Interestingly, this is something the aptly named Stardust Spacecraft did not originally set out to discover, but it’s a question that its findings have provoked. And it’s all thanks to including the lightest substance in the world onboard.
Stardust is known for its involvement with the Deep Impact NASA mission to the comet Tempel-1. However, this was not Stardust’s first mission, nor its primary one. Before Tempel 1, Stardust was out collecting data on another comet by doing something that no other probe before it had done.
Its mission was to travel to the Comet Wild 2, collect some of the material from its Coma, and then deliver the sample intact back to Earth. And given that this would involve catching particles that were moving at over 23,000 kilometers per hour, all without damaging them, this was no easy task.
We explore how Stardust managed to accomplish this incredible feat and uncover what Stardust’s findings taught us about cometary origins, as well as our own. In the late 1990s, Cometary Science was still in the early stages.
Although we had sent 6 probes up to visit these enigmatic celestial bodies, not very much was known about their origins. It was believed at the time that comets were foreign visitors to our solar system, older than the sun, having been formed from the loose pre-solar grains of dust that orbit other stars before drifting through space towards us, only to be caught up in the sun’s gravitational pull.
It was believed that this theory could be confirmed by traveling to one of these comets and picking up some of this loose dust or “Stardust” that surrounds them in space.
By examining the isotopic composition, scientists would be able to tell if it was unusual when compared to the dust given off by our star. However, this was a challenging mission. As is often the case, it came down to a question of speed and energy. Comets travel through the inner solar system at speeds reaching 160,000 km.
While a probe could try to match that speed and come up alongside it, this had to be done without needing too much fuel, or the weight of the craft would be too heavy and thus too expensive to get into space in the first place. For this mission, scientists selected a comet known as Wild 2.
They believed that they would be able to get Stardust alongside Wild 2 at a relatively low velocity. However, this velocity would still be around 6.5km per second or 23,400kmph. As you can imagine, catching even particles at that speed would be extremely challenging.
Although particles would likely not do too much damage to Stardust, being too small to impact it, it would do irreparable harm to the particles themselves. When an object crashes at 23,400 mph into a surface, the odds of it keeping its original shape and structure are incredibly small.
Scientists would not learn much about the structure of these particles if they smashed those particles into pieces, not to mention the warping effect all that kinetic energy is suddenly converted into thermal would have on the molecular bonds involved.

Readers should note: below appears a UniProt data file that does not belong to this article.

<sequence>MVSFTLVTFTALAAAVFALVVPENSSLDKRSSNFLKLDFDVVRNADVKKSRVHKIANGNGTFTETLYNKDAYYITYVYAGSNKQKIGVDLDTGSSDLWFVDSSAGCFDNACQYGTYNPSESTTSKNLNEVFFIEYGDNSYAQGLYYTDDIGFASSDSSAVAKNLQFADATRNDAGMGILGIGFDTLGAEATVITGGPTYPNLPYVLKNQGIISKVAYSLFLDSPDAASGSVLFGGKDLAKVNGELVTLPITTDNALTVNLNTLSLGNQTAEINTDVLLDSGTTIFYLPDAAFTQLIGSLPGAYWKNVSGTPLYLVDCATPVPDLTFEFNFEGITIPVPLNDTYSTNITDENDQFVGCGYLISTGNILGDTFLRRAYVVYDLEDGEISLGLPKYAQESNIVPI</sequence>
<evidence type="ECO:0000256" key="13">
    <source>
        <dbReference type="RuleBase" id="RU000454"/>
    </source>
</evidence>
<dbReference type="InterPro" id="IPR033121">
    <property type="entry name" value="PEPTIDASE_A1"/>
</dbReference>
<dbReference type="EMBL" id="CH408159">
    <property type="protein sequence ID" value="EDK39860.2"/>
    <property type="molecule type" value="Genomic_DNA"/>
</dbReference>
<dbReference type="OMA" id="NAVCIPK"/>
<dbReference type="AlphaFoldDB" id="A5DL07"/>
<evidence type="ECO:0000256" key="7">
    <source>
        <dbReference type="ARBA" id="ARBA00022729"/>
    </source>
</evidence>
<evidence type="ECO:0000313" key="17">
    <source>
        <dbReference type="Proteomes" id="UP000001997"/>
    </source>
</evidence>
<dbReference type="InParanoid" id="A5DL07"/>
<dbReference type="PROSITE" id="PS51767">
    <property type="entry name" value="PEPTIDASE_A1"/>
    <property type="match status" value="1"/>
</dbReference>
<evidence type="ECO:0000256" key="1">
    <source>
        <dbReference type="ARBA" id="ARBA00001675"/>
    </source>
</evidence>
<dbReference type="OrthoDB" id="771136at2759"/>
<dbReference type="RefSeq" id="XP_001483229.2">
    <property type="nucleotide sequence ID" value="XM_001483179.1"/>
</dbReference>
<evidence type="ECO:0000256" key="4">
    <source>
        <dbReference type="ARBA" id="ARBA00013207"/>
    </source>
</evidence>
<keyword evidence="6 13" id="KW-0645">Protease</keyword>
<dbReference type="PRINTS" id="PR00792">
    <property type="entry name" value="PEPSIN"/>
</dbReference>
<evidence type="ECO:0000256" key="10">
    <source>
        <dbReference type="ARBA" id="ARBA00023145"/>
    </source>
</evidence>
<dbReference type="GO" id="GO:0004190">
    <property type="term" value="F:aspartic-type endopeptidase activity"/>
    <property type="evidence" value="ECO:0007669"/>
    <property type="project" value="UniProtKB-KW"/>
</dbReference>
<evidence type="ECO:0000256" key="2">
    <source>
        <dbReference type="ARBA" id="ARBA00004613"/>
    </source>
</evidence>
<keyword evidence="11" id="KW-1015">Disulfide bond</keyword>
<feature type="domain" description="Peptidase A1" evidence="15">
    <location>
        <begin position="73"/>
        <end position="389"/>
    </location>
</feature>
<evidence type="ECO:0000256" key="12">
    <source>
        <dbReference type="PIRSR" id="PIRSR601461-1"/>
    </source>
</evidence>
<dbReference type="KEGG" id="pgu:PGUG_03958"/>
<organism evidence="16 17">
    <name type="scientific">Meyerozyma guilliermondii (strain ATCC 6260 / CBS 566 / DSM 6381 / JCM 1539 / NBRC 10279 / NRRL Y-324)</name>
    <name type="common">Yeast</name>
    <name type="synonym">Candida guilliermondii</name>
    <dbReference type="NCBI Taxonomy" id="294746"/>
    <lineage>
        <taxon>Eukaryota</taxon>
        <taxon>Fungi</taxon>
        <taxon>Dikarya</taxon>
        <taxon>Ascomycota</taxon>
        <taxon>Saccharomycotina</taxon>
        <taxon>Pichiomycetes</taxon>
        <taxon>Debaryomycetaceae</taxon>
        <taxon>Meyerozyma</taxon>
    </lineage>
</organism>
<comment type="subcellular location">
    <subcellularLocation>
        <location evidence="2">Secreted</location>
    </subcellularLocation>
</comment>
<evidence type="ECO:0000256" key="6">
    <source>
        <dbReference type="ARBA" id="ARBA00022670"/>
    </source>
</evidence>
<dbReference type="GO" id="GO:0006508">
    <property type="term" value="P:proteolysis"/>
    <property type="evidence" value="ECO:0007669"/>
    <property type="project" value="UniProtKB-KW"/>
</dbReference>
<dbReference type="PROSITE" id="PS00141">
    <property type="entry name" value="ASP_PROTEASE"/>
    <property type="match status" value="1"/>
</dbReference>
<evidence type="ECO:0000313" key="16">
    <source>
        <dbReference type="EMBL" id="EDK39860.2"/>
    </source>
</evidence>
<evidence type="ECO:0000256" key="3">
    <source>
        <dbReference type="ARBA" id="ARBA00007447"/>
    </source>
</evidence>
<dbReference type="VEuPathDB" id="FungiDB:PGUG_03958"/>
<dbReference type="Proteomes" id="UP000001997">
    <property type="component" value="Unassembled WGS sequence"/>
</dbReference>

So, what was their solution? What was their mechanism for catching objects traveling at those speeds?
Well, much like how an airbag softens the blow for you if you are involved in a car crash, scientists realized that they would need an airbag of their own.
Something that would not halt the particle all at once, but would reduce its speed over a longer distance, thus reducing the amount of crushing deceleration involved. For this, they found an incredible material that was air. Solid air. They decided to use Aerogel.
Aerogel is a fascinating substance that was discovered in 1931 by Samuel Stephens Kistler when he made a bet with fellow scientist Charles Learned about jelly. As you have probably seen if you have ever made it yourself, jelly is formed of two parts. Firstly, a relatively solid structure that acts kind of like a sponge, and secondly, water.
When you add water to solid cubes of dense jelly, it absorbs the water and expands into the wobbly substance we are all familiar with. If you were to extract the water, the solid part of the jelly would normally contract again.
Kistler’s bet with Learned was to be the first one to remove all of the liquid from the jelly without making it shrink. In short, to make a jelly that was filled with air.
An air jelly Without going into all the details, Kistler won his bet, and at the same time invented the first aerogel. Aerogel is a fascinating substance, as it is usually over 99% air, and yet has the structural strength to support bricks.
Nowadays it tends to be made from silica composites, rather than jelly, but can be made from a wide range of materials. It is incredibly light and is strangely enough an even better insulator than regular air.
And importantly for Stardust, when particles hit it, it would offer just the right amount of resistance to slow down the particle without denaturing or destroying it. The trails left behind in the aerogel would also be useful for scientists to spot where a particle had been captured.
Stardust was fitted with tennis-racket-size centimeters an aerogel collector tray made up of 90 blocks of aerogel 3cm thick, with over 1000 square centimeters of surface area, which would be deployed from inside the main body whenever sampling was to take place.